One of the reasons I got into IT was that I really enjoy learning new things. Unfortunately, there are so many things to learn that it’s easy to get overwhelmed. Does it make sense to do a deep-dive into each technology that you use, or does it sometimes make sense to skim the cream off the top and move on to the next technology?
In this post, I’m talking about git, the distributed source control system that is used in GitHub, Azure DevOps Repos, GitLab, and countless other places. Git can be really complicated, and intimidating, so I’m going to try to convey the tiny fragment of git which allows me to get my work done.
Just Eight Commands
Here are the commands I regularly use:
- git clone
- git checkout
- git add
- git commit
- git push
- git pull
- git branch
- (occasionally) git stash
That’s it. Eight commands.
Here’s how I do things. If you’re a git guru and see ways to improve this simple workflow, let me know. Also, know that I’m usually working on projects by myself, but I try to work like I would on a team.
To start, I clone the repository that I’m going to be working on. For instance, if I wanted to work on WPFBot, I’d go to the github repo for it and get the URL:
With that, I can issue the command:
git clone https://github.com/MikeShepard/WPFBot3000
and git will copy the remote repository into a local directory called WPFBot3000 ready for me to edit.
If I’m starting a new project, I would create a repo (Github, AzureDevops, etc.) and clone it locally.
I could create it locally and push it up, but this way I only have one method to remember.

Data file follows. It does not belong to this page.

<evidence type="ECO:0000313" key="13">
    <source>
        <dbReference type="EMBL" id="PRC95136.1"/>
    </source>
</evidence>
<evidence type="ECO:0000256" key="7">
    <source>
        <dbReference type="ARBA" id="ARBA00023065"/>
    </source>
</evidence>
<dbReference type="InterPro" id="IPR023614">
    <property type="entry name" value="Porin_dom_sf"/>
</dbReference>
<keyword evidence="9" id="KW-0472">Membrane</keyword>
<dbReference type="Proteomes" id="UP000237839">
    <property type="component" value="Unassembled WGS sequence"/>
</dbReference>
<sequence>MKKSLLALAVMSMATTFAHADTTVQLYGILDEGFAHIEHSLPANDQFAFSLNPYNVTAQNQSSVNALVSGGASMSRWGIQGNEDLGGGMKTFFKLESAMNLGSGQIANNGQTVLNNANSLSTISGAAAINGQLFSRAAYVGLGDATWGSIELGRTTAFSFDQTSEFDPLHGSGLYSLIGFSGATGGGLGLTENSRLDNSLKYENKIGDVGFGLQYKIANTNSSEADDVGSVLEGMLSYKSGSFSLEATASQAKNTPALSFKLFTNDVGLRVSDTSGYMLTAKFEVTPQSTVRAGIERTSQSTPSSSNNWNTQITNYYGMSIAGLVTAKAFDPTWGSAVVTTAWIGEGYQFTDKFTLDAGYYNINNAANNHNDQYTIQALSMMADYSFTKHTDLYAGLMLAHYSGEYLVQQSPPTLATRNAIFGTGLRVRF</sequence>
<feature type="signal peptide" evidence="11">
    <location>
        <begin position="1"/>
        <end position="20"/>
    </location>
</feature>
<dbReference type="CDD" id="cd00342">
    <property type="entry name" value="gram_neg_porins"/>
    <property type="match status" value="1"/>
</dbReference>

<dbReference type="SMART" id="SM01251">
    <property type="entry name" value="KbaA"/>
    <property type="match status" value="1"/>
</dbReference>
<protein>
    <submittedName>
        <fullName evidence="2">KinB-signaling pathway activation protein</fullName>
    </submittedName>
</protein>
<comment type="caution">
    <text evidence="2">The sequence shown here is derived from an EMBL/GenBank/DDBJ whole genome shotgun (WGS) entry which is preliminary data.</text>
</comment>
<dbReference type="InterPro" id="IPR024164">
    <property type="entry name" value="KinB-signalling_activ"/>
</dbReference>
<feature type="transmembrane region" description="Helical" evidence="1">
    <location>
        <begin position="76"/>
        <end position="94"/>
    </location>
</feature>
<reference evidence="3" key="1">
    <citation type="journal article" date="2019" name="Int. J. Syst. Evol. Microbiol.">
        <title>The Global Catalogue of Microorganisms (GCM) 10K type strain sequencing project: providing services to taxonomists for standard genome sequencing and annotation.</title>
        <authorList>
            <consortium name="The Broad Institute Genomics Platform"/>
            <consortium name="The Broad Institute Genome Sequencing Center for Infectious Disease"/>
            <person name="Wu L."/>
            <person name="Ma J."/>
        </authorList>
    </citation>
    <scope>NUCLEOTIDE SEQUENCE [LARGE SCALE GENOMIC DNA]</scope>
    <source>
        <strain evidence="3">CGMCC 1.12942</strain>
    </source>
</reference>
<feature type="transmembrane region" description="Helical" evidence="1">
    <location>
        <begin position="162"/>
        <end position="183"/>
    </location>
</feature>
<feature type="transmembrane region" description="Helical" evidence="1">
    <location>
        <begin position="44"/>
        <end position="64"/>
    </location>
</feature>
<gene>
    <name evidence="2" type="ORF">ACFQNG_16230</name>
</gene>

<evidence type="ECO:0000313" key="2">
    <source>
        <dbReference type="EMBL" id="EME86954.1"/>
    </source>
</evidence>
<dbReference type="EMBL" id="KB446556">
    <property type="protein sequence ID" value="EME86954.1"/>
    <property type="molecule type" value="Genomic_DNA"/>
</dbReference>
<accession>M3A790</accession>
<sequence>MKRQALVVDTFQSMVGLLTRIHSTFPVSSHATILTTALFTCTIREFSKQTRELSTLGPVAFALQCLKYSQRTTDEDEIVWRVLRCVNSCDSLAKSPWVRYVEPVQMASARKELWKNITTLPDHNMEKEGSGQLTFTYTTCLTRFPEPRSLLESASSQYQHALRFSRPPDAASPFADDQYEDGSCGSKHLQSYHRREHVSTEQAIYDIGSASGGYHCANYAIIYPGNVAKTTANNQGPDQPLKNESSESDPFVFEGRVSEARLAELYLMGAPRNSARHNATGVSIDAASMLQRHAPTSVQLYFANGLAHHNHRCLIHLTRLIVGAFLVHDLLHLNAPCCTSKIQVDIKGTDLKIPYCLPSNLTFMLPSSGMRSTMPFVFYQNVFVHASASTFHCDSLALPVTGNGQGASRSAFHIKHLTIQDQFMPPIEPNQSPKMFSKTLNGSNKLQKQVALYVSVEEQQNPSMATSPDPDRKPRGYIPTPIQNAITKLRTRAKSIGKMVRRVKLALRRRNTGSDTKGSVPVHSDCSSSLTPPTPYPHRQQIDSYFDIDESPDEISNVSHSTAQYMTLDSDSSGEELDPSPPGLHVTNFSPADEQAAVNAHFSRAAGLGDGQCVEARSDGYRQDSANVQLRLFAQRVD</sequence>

Preparing for changes
Before I make any changes, I need to make sure I’m on a branch dedicated to my changes.
If this is a new set of changes I’m working on, I can create the branch and switch to it with the command:
git checkout -b BranchName
(where BranchName is a descriptive label for the changes I’m making.
If the branch already exists,
git checkout BranchName
will switch me to the existing branch.
Making changes is easy. I just make the changes. I can edit files, move things around, delete files, create folders, etc.
As long as the changes are in the repo (the WPFBot3000 folder, in this case), git will find them.
There are no git commands necessary for this to happen.
Staging the Changes
I tell git that I’ve made changes that I like using the command
git add .
This says to “stage” any changes that I’ve made anywhere in the repo.
Staging changes isn’t “final” in any way. It just says that these changes are ones I’m interested in.
As before, I could use sophisticated wildcards and parameters to pick what to stage, but by working on short-lived branches I almost always want to stage everything I’ve changed.
Committing the Changes
Committing the changes is like setting a milestone. This is a point-in-time where the state of these files is “interesting”.
I do this using the command: git commit -m ‘A descriptive message about what changes I made’
A few things to note about commits:
- Interesting doesn’t always mean finished. I can commit several times without pushing the code anywhere.
- “descriptive” is subjective. There has been a lot written about good commit messages. Mine probably are bad.